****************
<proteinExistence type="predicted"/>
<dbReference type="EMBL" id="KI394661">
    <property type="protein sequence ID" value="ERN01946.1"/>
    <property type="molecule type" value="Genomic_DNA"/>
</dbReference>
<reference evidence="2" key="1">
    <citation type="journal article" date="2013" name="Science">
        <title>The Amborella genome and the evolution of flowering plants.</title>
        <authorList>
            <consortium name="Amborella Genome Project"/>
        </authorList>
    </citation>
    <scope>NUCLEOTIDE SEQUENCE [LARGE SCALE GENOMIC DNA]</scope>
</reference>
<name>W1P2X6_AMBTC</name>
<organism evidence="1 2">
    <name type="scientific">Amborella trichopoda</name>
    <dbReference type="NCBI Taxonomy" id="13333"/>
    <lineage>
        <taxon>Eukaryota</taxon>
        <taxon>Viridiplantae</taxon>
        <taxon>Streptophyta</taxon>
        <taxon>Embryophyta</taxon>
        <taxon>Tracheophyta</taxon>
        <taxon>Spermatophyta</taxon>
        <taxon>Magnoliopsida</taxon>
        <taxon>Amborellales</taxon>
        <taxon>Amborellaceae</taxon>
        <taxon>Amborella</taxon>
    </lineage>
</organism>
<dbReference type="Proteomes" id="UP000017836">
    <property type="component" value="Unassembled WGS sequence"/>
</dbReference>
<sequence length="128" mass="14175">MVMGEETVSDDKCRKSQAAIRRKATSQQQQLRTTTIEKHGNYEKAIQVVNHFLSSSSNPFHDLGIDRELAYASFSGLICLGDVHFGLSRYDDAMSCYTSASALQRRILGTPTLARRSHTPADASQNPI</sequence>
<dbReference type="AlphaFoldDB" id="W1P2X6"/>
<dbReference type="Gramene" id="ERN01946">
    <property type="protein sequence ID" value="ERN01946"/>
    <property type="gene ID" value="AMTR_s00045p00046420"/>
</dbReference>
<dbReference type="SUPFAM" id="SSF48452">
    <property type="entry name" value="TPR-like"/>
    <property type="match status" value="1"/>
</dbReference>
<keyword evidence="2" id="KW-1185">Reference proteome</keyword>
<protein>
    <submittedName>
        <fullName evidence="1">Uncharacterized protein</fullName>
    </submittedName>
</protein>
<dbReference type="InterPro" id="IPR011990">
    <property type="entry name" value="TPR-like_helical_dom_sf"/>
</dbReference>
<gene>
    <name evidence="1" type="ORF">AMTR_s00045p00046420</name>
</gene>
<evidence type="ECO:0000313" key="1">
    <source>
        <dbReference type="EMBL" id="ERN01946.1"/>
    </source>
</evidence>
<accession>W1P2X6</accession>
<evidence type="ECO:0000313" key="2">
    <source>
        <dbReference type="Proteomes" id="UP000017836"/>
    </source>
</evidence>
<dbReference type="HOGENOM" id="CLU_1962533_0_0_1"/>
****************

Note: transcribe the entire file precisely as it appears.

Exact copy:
<proteinExistence type="predicted"/>
<dbReference type="EMBL" id="KI394661">
    <property type="protein sequence ID" value="ERN01946.1"/>
    <property type="molecule type" value="Genomic_DNA"/>
</dbReference>
<reference evidence="2" key="1">
    <citation type="journal article" date="2013" name="Science">
        <title>The Amborella genome and the evolution of flowering plants.</title>
        <authorList>
            <consortium name="Amborella Genome Project"/>
        </authorList>
    </citation>
    <scope>NUCLEOTIDE SEQUENCE [LARGE SCALE GENOMIC DNA]</scope>
</reference>
<name>W1P2X6_AMBTC</name>
<organism evidence="1 2">
    <name type="scientific">Amborella trichopoda</name>
    <dbReference type="NCBI Taxonomy" id="13333"/>
    <lineage>
        <taxon>Eukaryota</taxon>
        <taxon>Viridiplantae</taxon>
        <taxon>Streptophyta</taxon>
        <taxon>Embryophyta</taxon>
        <taxon>Tracheophyta</taxon>
        <taxon>Spermatophyta</taxon>
        <taxon>Magnoliopsida</taxon>
        <taxon>Amborellales</taxon>
        <taxon>Amborellaceae</taxon>
        <taxon>Amborella</taxon>
    </lineage>
</organism>
<dbReference type="Proteomes" id="UP000017836">
    <property type="component" value="Unassembled WGS sequence"/>
</dbReference>
<sequence length="128" mass="14175">MVMGEETVSDDKCRKSQAAIRRKATSQQQQLRTTTIEKHGNYEKAIQVVNHFLSSSSNPFHDLGIDRELAYASFSGLICLGDVHFGLSRYDDAMSCYTSASALQRRILGTPTLARRSHTPADASQNPI</sequence>
<dbReference type="AlphaFoldDB" id="W1P2X6"/>
<dbReference type="Gramene" id="ERN01946">
    <property type="protein sequence ID" value="ERN01946"/>
    <property type="gene ID" value="AMTR_s00045p00046420"/>
</dbReference>
<dbReference type="SUPFAM" id="SSF48452">
    <property type="entry name" value="TPR-like"/>
    <property type="match status" value="1"/>
</dbReference>
<keyword evidence="2" id="KW-1185">Reference proteome</keyword>
<protein>
    <submittedName>
        <fullName evidence="1">Uncharacterized protein</fullName>
    </submittedName>
</protein>
<dbReference type="InterPro" id="IPR011990">
    <property type="entry name" value="TPR-like_helical_dom_sf"/>
</dbReference>
<gene>
    <name evidence="1" type="ORF">AMTR_s00045p00046420</name>
</gene>
<evidence type="ECO:0000313" key="1">
    <source>
        <dbReference type="EMBL" id="ERN01946.1"/>
    </source>
</evidence>
<accession>W1P2X6</accession>
<evidence type="ECO:0000313" key="2">
    <source>
        <dbReference type="Proteomes" id="UP000017836"/>
    </source>
</evidence>
<dbReference type="HOGENOM" id="CLU_1962533_0_0_1"/>